You wait years for some serious racers, then three come along at once. Only to get grit sprayed in their grills by the latest in the arcade style hi-speed hi-jinks crashathon Need for Speed franchise instalment.
NFS has been divisive at times, but has mostly done a good job at delivering entertainment. The franchise has been around for a very long time and the reveal of a new instalment can often reduce serious gamers to jelly when they see shiny screens and screeching tyres.
Now in Payback its time to get your Fast and Furious on, joining the underworld of high speed car crime in an alternate Nevada alike (aka Fortune Valley) landscape. The game is billed as delivering blockbuster moments interspersed with hi-octane thrills, this happens by cutting in plenty of well designed cutscene moments. Often triggered at a narrative point or when something exceptionally cool happens around you.
It works at the outset, hopping between three main characters and one supporting role its good to see how their story starts to flesh out, a story of revenge by the way as they fight their way to the top of a massive race in the hope of bringing down mysterious antagonist The House. the narrative may be a little clumsy, but the cutscenes dovetail well with the action and pull the scripted sequence along.
For a while you may be convinced that the failings of NFS: The Run have been left behind in a ditch, for a while you may think this instalment will have legs, for a while.
At its core NFS: Payback is pretty much a NFS: Most Wanted clone, plenty of freedom spattered with some crazy jumps, speed trials and collectibles. throw into that the roving AI racers that you can challenge, which feels like a nod to NFS: Rivals and finally the NFS: Hot Pursuit thrills of being chased by the cops, let’s accept right here you are actually playing as borderline bad guys.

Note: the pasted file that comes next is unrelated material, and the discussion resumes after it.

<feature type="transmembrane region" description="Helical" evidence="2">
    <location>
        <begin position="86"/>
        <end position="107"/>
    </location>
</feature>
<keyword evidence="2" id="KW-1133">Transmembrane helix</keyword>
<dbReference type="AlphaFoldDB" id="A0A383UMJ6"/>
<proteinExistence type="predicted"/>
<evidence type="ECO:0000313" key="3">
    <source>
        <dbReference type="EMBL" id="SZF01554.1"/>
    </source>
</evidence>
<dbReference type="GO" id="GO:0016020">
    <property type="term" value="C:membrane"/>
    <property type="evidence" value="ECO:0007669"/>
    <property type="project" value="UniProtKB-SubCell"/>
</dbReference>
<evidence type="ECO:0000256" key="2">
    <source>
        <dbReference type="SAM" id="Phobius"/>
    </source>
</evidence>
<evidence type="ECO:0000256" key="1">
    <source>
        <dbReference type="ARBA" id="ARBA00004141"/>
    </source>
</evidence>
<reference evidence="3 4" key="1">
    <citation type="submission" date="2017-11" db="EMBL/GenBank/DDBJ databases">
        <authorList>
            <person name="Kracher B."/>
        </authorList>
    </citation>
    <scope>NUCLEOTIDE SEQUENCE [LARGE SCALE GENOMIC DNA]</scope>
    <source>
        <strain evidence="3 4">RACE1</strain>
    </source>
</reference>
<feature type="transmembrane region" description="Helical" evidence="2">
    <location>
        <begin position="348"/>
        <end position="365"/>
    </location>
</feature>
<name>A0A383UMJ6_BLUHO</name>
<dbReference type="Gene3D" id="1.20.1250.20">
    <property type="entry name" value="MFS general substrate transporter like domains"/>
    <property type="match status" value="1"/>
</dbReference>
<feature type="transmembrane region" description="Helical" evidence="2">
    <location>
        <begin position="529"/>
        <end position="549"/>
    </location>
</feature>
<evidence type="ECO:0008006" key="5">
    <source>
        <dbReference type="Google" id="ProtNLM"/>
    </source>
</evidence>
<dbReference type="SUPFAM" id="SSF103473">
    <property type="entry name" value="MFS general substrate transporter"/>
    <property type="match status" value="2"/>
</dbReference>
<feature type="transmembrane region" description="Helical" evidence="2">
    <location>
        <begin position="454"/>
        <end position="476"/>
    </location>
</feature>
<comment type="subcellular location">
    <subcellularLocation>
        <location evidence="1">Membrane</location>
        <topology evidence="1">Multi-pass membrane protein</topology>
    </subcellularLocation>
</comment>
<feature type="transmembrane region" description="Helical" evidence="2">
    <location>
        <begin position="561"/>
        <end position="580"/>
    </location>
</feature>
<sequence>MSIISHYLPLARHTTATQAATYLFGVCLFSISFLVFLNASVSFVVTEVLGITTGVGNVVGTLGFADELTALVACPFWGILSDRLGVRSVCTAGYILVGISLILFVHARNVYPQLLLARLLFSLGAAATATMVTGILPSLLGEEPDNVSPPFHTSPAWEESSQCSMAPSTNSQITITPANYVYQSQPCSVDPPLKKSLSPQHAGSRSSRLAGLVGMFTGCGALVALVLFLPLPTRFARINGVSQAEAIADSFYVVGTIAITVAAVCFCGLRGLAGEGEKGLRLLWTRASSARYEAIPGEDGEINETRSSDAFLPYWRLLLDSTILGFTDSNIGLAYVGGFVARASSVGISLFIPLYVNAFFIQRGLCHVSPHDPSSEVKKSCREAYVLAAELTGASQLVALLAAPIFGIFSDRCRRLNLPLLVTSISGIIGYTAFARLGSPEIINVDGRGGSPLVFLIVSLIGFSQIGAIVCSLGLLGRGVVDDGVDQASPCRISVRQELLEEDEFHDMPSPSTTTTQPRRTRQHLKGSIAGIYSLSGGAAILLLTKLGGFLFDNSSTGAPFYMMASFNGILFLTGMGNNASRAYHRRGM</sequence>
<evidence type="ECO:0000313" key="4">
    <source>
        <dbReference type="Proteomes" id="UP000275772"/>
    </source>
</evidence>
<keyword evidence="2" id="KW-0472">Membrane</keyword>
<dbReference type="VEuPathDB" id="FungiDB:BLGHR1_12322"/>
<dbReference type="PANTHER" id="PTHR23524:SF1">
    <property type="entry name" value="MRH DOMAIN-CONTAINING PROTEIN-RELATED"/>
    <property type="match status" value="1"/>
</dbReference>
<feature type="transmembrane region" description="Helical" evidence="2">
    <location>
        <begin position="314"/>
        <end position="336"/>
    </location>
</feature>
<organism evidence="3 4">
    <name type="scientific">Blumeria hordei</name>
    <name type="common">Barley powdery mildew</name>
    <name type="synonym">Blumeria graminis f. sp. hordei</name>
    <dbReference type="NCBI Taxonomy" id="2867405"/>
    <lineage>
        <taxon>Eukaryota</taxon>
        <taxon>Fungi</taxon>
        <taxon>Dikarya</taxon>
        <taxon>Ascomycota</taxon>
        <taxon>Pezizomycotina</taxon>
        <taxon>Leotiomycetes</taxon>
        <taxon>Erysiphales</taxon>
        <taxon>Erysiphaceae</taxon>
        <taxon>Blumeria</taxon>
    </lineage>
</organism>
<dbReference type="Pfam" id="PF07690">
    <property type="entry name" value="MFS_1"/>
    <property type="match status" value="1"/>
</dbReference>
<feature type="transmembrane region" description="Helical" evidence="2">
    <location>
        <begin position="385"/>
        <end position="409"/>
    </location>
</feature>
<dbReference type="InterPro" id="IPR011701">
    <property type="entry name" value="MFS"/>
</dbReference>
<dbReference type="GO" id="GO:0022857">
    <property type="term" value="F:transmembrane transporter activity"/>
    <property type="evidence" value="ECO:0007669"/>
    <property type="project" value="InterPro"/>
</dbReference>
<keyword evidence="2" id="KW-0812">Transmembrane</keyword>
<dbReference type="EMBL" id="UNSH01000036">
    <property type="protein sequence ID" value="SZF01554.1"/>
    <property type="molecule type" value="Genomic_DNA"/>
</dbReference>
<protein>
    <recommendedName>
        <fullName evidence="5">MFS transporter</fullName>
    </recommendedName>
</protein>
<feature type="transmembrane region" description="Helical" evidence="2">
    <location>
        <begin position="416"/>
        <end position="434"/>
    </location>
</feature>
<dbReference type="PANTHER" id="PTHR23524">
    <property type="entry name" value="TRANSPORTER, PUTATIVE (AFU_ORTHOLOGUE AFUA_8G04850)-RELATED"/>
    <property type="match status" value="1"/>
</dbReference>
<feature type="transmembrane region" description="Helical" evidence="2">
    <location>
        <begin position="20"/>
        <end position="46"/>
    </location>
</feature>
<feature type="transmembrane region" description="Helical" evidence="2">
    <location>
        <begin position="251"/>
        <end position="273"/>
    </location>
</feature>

There is also a question over the physics. During police chase sequences, you can takedown opponents which is all well and good while being very NFS. However in the main game you can bounce out of a head-on collision with minor dents. Where are the crash cams? Where is the Burnout style destruction that should be a natural fit to a game like this? And, where are the Cop chases outside of actual race events?
While all of this isn’t bad, some of it is and as a hot-potch of game ideas cruising around the world is often left with a distant feeling of Deja Vu. Progress along the story is made by completing races in each chapter, these will define which driver or style of race has to be won. It’s also fair to point out that the margin for error is pretty poor and while replaying races for in game currency is the way forward, replaying them over and over for being beaten when you make a stupid mistake isn’t all that pleasant.
The highlight in the early stages is my due to my favourite new term CaRPG. It’s a Car Game that acts like an RPG, doing stuff like racing, jumping off ramps, driving recklessly and throwing yourself through billboards help to load up your experience levels and with those levels come the gifts of cards to tinker with your ride.
In fact there are a multitude of ways to gather cards, the easiest being to succumb to the business model and buy a loot box, the others are more of a grind in game or for completing story sections and daily challenges. Once you have you cards you can fiddle with your car to ensure the best set-up possible, thats the RPG side, being able to alter your stats to get buffs and performance. This part of the system is fun to tinker with, getting the stock of cards is not, especially when they are not transferrable between the vehicles you own.
Cards can be bought with currency, but you’ll need that for cars too and being able to upgrade your vehicle quickly you will need to constantly retread old ground to get the funds, to get the cards, to be able to compete. Also, unwanted cards can be traded in at a ration of three cards for one spin of a random card generator. As stated, early on the whole upgrade function seems fun and accessible, as the game progress it soon becomes ‘Busy Work’.
The trend that did start with Hot Pursuit was the Autolog and Speedwall Social gaming is still alive and well, letting friends rack up their scores and times against you remotely. There is plenty of that on offer here, but it feels a little tucked away, especially given the lack of options on offer and I miss seeing your friends Gaming Profile displayed on Billboards they smashed better than you.
Overall, Payback looks great and has some fun times, but in a world where most third person games let you hoon around in vehicles, it doesn’t offer much more. I am absolutely more of an arcade racer than a serious racer, but as far as NFS goes Hot Pursuit still holds the crown for me.
The game may be aiming to be a Fast and Furious franchise opportunity, but there’s more to being Vin Diesel than holding your beer by the neck.